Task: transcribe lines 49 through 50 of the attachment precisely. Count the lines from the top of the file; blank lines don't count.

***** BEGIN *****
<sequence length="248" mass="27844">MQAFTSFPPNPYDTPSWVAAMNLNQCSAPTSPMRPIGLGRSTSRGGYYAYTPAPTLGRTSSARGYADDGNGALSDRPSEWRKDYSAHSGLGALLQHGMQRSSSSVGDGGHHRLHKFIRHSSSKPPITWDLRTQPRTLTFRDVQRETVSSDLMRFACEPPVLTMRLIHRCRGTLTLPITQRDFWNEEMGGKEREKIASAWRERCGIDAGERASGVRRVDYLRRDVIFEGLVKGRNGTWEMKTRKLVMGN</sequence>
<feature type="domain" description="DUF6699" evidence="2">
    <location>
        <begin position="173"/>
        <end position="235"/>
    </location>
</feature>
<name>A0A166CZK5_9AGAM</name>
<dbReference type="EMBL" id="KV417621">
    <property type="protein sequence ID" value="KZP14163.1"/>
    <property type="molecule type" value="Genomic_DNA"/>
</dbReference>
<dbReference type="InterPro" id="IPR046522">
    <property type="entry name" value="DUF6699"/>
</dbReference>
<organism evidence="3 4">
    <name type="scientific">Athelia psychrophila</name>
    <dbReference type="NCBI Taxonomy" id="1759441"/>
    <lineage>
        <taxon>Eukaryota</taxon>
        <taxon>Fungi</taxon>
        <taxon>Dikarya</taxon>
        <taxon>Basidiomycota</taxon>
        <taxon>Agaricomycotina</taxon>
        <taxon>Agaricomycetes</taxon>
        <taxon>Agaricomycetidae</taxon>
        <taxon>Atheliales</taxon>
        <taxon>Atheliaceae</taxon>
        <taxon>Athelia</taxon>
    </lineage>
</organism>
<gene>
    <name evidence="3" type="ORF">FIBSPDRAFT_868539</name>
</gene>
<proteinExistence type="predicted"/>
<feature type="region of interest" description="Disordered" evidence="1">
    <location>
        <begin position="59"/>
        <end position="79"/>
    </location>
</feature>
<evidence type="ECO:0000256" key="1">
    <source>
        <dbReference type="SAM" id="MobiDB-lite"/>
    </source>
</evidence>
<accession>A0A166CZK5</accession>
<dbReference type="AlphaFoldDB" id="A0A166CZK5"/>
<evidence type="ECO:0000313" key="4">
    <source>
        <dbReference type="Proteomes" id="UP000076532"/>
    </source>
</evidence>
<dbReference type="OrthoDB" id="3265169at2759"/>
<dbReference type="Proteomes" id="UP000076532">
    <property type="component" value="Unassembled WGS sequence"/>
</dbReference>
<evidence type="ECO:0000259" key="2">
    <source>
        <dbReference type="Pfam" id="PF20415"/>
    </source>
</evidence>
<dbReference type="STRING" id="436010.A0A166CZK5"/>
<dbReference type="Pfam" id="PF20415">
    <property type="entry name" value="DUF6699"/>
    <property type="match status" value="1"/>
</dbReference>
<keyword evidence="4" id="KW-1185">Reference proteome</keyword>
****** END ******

<evidence type="ECO:0000313" key="4">
    <source>